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Harry Hare (Kenya) - Forget e-Government Let's Embrace m-Government

With mobile device penetration hugely outstripping computer penetration and the increased uptake of mobile Internet in the region, mobile services are quickly emerging as the new frontier in public service transformation. This in essence makes public services more accessible and citizen-centric by extending the benefits of remote delivery of government services and information to those who are unable or unwilling to access public services through the traditional Internet.

This emerging trend in public service delivery, or as fondly referred to as m-Government, is part of a broader phenomenon of mobile-enabled development (m-development) leveraging the mobile revolution to enable development impact.

m-Government takes public services and makes them available via mobile devices such as mobile phones and PDAs, bypassing the need for traditional physical networks. As more advanced mobile devices become more common, and faster rates of data transfer become possible, more useful and higher value-added mobile services will be possible and expected from all levels of governments (especially municipal), in different areas and sectors.

In the last two years, we have seen the public sector coming up with innovative mobile applications. Simple Short Message Services (SMS) database queries have made a huge impact saving people time, money and long journeys to government offices. For instance parents who had children who sat the Kenya Secondary Certificate Examination, could get the results of their by sending a simple SMS from their mobile phone to a designated number and get the results instantly.

The same service has been extended to many other departments including the immigration department where one can query the status of their passport application; one can also get information on their voting status through a similar service from the Interim Independent Electoral Commission (IIEC).

A recent study commissioned by the Kenya ICT Board and conducted by TNS Research International indicated that 45% of Internet users in Kenya access it through their mobile phones. What this means is, we have the potential to make e-Government more inclusive if we choose to use mobile devises as the delivery channel. And this is especially so in the Government to Citizens (G2C) realm of e-Government.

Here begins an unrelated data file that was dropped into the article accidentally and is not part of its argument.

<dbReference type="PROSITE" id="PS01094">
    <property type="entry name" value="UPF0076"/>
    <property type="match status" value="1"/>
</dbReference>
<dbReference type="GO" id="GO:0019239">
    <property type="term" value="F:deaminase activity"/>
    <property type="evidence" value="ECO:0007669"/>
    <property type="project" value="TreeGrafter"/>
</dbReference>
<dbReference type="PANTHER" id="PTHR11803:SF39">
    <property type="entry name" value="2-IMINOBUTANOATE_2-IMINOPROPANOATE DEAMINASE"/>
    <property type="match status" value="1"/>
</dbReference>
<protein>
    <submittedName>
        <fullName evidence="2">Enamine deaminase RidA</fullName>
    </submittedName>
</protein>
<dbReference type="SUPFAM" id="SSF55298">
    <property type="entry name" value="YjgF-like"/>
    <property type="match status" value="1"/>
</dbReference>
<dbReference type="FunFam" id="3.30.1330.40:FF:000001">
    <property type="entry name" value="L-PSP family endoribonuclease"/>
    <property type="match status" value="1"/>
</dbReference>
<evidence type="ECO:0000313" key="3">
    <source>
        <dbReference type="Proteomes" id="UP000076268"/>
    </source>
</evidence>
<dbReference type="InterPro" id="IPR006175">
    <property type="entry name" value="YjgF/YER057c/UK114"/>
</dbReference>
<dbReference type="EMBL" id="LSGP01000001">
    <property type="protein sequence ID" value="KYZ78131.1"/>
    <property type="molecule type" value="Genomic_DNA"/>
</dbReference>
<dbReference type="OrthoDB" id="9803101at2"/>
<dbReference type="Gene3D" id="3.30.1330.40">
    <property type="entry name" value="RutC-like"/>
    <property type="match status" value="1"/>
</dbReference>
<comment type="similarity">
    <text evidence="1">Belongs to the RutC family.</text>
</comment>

And with the increased numbers and the sophistication in mobile applications witnessed in the region lately, there is no doubt that at the G2C level, m-Government will have a bigger impact than e-Government. This in itself is a good thing, as it brings government services not just closer to the people but personal and everywhere.

From a governance point of view, deploying m-Government should be part of the larger government transformation programme. This can then be used to strategically broaden public service access and impact on its citizenry. Its implementation should involve the utilization of all sorts of wireless and mobile technologies, services, applications and devices. for improving the benefits of the parties involved in e-Government including citizens, businesses and all government units.

Granted, there are already m-Government services in some ministries, but these again are outcomes of "successful accidents" than planned deployments. It is my considered opinion that the Government should spend at least 50% of its technology budget in developing and deploying m-Government applications, this will result in increase and efficient access to public services and a happy tax paying citizenry.

Harry Hare is a a Director at African eDevelopment Resource Centre, a training and consulting firm based in Nairobi, Kenya and the publisher of CIO East Africa.

 

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